— Abridged from the Christian Register, November 1946.


A Note on Unitarian Connections

“Why I Believe in Unitarianism”
by Wendell Berge

Unitarianism offers the opportunity for a positive and buoyant faith in the possibilities of man to create a richer, fuller life for himself and his fellows, for this and succeeding generations. It offers a challenge to assure an immortality here on earth for man and his world. The opportunity is for man, and the challenge is to him. Thus religion for the Unitarian is a dynamic force that elevates life to a place of greater dignity. Because it does not require rejection of any demonstrable acts, and indeed invites inquiry and adventure, the Unitarian way of life prevents inner conflicts between religion and the known facts of life.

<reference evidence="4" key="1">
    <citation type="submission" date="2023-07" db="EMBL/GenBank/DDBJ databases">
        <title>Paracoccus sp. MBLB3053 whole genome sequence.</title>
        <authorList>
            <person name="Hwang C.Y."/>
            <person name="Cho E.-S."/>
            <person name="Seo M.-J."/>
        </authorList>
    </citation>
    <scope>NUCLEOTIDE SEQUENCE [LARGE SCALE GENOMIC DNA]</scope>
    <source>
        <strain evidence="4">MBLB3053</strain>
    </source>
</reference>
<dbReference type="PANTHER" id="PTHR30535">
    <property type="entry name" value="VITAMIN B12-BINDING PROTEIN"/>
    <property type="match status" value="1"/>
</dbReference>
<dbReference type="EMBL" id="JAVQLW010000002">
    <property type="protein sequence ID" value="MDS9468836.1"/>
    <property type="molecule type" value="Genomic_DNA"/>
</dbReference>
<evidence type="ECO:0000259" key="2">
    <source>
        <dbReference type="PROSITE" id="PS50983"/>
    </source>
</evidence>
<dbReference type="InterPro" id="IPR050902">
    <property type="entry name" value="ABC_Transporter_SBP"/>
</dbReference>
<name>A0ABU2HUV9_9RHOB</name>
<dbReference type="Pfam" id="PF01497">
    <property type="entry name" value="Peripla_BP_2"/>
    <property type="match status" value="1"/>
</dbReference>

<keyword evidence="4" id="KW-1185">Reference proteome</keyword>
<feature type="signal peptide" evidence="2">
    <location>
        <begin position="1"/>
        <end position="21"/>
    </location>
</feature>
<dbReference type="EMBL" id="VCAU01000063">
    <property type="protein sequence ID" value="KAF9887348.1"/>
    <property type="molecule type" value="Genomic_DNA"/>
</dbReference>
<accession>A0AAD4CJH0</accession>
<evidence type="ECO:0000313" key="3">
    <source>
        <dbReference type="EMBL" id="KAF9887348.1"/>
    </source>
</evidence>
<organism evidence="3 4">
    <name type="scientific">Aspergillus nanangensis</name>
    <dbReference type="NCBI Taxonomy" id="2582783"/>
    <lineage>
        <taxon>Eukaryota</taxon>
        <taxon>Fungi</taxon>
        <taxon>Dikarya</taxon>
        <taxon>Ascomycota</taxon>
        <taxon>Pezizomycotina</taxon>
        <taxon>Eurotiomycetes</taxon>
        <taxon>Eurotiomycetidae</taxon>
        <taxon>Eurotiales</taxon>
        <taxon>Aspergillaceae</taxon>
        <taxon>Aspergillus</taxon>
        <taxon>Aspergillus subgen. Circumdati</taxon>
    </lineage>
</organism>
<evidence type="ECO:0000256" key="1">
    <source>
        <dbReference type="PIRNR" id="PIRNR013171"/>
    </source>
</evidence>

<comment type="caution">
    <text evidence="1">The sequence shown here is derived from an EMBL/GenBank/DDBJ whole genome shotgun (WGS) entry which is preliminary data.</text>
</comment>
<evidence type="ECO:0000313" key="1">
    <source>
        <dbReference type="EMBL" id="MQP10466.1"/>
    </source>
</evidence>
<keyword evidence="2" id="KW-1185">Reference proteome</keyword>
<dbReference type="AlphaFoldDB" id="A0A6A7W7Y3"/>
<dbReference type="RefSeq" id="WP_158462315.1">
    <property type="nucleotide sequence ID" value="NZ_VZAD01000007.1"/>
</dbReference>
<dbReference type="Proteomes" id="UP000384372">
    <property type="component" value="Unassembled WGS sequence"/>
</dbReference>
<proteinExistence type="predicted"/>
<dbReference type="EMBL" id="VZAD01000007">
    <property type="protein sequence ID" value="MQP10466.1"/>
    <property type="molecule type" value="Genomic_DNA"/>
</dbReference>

It seems to me that the spirit of freedom in which Unitarians approach their religion is needed if religion is to survive as any kind of force in the affairs of men. Given such freedom, the church could perform a vital role in leading men’s thinking to the ways of peace and well-ordered human relationships. Traditional Christianity certainly has failed to provide the moral leadership men need—to which failure the war and the present confusion are tragic witnesses but there may yet be time to save ourselves if we can sweep aside the trappings that have encumbered men’s minds and spirits, and fare boldly the challenge of the present crisis. The advance of Unitarianism offers hope to those who believe in man’s infinite possibilities.

— From the Christian Register, May 1946.